Back in December, the Washington Post reported that Ukraine's Kherson Counteroffensive Major General Andrey Kovalchuk had admitted to plotting the destruction of the Kakhovka Dam at some point in the future, presumably meaning now.
The Post reported that Kovalchuk had "considered flooding the river," and that Ukraine had "even conducted a test strike with a HIMARS launcher on one of the floodgates at the Nova Kakhovka Dam, making three holes in the metal to see if the Dnieper's water could be raised enough to stymie Russian crossings but not flood nearby villages."
"The test was a success," the Post added, quoting Kovalchuk, "but the step remained a last resort. He held off."
All of this sure sounds like Ukraine just self-sabotaged itself while blaming Russia for the alleged "attack." And as usual, the corporate media is siding with Ukraine's version of events and blaming Russia as well, even though all signs point to this being an inside job.
(Related: What will become of Western civilization after the Russia-Ukraine conflict comes to an end?)
The Post's use of the phrase "the step remained a last resort" in reference to Kovalchuk's admissions that Kiev was possibly planning to blow up the Kakhovka Dam itself is even more compelling in light of the fact that the first phase of Kiev's NATO-backed counteroffensive this week completely failed, according to the Russian Ministry of Defense.
"Just like Ukraine launched its proxy invasion of Russia in late May to distract from its loss in the Battle of Artyomovsk, so too does it seem to have gone through with Kovalchuk's planned war crime to distract from this most recent embarrassment as well," reported Zero Hedge about the matter.
If it is really true that the first phase of Kiev's counteroffensive failed miserably, then the risk of it ruining the entire campaign was probably too great to not see Kovalchuk's "last resort" put into play on the fly, resulting in the Kakhovka Dam getting blasted.
Why would Ukraine want to blow up its own dam, you might be asking? The answer is that Russia controls the Zaporozhye Nuclear Power Plant, which relies on water from the now-draining Kakhovka Reservoir for cooling. If all the water runs out of the reservoir, then Zaporozhye is toast.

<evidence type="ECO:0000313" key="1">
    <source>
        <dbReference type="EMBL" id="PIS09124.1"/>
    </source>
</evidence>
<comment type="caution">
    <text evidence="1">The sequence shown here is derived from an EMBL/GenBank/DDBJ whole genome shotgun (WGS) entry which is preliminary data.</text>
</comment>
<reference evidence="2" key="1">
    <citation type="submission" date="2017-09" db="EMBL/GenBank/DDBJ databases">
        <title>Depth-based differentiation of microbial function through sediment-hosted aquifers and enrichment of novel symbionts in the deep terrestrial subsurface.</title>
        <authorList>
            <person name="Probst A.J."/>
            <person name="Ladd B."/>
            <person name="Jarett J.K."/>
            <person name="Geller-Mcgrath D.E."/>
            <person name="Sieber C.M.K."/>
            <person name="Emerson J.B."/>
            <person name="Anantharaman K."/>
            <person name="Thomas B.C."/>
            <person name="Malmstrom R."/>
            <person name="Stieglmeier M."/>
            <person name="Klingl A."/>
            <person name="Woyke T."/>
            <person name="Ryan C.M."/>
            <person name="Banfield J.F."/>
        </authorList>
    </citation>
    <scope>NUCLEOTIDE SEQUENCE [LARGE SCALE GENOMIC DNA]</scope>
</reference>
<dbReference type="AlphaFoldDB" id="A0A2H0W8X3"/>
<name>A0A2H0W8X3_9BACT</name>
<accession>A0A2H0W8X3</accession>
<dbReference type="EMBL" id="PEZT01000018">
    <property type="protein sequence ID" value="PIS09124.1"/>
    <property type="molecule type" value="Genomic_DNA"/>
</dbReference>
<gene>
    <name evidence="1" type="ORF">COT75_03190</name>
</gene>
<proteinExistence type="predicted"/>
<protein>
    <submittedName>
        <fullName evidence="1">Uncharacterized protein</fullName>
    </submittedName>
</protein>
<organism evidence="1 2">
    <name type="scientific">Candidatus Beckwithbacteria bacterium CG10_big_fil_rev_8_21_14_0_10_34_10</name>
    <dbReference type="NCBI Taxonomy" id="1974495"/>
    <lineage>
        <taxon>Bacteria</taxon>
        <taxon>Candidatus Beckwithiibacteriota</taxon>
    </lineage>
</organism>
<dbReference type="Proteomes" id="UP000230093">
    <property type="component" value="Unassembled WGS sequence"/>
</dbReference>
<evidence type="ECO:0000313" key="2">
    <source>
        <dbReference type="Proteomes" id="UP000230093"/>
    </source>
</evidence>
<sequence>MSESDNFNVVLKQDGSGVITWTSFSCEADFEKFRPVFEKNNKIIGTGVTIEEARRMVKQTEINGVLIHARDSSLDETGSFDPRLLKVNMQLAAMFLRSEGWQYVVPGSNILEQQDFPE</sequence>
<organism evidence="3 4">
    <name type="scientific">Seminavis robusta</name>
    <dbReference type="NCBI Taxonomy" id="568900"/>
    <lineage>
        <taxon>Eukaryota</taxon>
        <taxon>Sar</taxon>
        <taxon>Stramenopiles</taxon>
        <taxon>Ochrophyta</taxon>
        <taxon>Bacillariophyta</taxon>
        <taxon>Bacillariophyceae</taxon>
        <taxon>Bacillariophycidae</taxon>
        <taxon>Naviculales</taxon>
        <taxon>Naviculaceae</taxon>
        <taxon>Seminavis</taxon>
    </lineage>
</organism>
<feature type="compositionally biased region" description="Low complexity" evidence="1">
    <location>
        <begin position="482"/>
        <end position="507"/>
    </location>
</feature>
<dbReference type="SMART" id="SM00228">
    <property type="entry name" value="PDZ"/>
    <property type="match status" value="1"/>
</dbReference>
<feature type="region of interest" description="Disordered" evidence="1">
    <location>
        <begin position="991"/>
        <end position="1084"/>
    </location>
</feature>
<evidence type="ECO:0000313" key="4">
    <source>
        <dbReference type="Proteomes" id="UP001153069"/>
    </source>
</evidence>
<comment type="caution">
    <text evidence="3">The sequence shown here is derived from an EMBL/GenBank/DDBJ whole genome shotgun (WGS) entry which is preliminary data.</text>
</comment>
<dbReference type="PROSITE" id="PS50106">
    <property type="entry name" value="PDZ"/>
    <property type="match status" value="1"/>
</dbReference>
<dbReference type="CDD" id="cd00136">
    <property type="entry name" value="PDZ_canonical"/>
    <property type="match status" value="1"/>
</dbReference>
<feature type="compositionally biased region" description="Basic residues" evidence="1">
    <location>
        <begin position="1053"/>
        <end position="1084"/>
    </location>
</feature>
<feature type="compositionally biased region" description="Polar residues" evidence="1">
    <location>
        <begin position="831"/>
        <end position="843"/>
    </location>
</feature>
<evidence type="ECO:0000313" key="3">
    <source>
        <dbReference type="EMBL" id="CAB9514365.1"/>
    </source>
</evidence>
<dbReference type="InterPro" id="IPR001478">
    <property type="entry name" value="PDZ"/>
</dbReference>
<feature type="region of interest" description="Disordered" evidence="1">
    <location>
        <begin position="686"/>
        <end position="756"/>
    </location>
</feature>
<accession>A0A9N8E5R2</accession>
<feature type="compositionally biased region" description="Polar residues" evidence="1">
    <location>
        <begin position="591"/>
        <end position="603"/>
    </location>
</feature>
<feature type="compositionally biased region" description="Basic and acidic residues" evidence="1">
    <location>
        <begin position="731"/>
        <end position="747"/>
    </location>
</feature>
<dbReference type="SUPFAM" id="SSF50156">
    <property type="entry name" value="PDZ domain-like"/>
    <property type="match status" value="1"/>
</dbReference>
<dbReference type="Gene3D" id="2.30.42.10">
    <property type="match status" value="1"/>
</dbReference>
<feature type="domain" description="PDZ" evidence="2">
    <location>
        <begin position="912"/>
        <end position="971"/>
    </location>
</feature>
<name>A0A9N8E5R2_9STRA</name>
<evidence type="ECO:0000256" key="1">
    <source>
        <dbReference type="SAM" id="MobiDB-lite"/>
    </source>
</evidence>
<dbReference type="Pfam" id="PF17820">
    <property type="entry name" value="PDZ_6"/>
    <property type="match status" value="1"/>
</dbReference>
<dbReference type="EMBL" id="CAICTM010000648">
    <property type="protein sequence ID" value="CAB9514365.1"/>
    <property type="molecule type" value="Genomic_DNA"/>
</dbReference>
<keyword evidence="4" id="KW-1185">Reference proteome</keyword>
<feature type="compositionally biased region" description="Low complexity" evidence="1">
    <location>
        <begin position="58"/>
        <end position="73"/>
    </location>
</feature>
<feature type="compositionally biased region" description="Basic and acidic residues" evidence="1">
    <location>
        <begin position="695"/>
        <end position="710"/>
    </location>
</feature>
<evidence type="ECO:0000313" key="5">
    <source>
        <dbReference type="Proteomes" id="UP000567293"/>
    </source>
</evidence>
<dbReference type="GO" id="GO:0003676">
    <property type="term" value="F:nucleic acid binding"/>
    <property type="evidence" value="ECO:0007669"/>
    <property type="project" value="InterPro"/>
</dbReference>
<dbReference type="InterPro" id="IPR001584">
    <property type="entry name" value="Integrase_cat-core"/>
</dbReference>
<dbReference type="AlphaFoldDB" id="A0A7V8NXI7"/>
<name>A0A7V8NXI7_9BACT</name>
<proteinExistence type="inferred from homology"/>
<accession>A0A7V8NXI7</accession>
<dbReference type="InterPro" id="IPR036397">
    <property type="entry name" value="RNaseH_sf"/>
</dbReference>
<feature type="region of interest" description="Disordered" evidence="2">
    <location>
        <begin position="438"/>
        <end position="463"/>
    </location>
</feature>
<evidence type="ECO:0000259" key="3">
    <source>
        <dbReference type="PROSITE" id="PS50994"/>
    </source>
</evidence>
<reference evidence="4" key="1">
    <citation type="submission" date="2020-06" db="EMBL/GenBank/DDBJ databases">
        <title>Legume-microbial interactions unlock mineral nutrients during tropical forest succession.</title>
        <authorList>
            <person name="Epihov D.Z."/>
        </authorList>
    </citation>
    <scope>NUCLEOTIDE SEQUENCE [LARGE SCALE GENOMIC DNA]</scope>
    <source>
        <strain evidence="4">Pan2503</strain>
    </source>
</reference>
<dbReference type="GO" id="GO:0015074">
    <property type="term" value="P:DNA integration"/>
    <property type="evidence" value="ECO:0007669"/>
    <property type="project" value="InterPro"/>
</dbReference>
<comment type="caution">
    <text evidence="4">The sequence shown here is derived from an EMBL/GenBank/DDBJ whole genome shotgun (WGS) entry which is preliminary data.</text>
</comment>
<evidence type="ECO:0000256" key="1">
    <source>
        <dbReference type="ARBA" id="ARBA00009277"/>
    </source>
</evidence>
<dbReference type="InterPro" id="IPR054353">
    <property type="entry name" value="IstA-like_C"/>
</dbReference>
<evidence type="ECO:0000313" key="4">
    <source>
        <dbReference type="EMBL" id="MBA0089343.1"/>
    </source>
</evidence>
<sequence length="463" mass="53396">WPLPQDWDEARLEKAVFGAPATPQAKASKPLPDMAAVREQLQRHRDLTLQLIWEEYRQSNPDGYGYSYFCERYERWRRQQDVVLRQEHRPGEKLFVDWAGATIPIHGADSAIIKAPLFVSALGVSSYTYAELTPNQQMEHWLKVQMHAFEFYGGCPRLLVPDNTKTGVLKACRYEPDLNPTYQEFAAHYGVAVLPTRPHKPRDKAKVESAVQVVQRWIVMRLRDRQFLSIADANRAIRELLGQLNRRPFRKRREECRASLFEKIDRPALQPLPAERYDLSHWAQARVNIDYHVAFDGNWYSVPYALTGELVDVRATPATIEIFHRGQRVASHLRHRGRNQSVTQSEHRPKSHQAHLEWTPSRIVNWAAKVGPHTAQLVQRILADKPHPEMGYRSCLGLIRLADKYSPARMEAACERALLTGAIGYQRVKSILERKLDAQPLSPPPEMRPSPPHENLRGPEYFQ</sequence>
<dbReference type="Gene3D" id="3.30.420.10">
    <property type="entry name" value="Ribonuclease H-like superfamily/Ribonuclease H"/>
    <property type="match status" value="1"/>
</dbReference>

Seeing how Zaporozhye is Europe's largest nuclear power facility, the subsequent risk of the facility suffering a Fukushima-style meltdown is not necessarily out of the question. What we are seeing is a major escalation in the Russia-Ukraine conflict that threatens nuclear fallout for large swaths of Europe, should Zaporozhye lose its cooling water.
According to the International Atomic Energy Agency, there is "no immediate nuclear safety risk" from any of this – but a latent one cannot necessarily be ruled out, should things degrade any further.
Another strategic reason why Kiev may have destroyed its own dam is because the regions now being flooded by all that escaping water are divided between Kiev and Moscow, which could complicate Russia's defensive plans along the left bank of the Dnieper River.
"Taken together with the consequences connected to the first scenario, this means that a significant part of the riparian front behind the LOC could soon soften up to facilitate the next phase of Kiev's counteroffensive," reports warn.
The latest news about the situation in Ukraine can be found at UkraineWitness.com.
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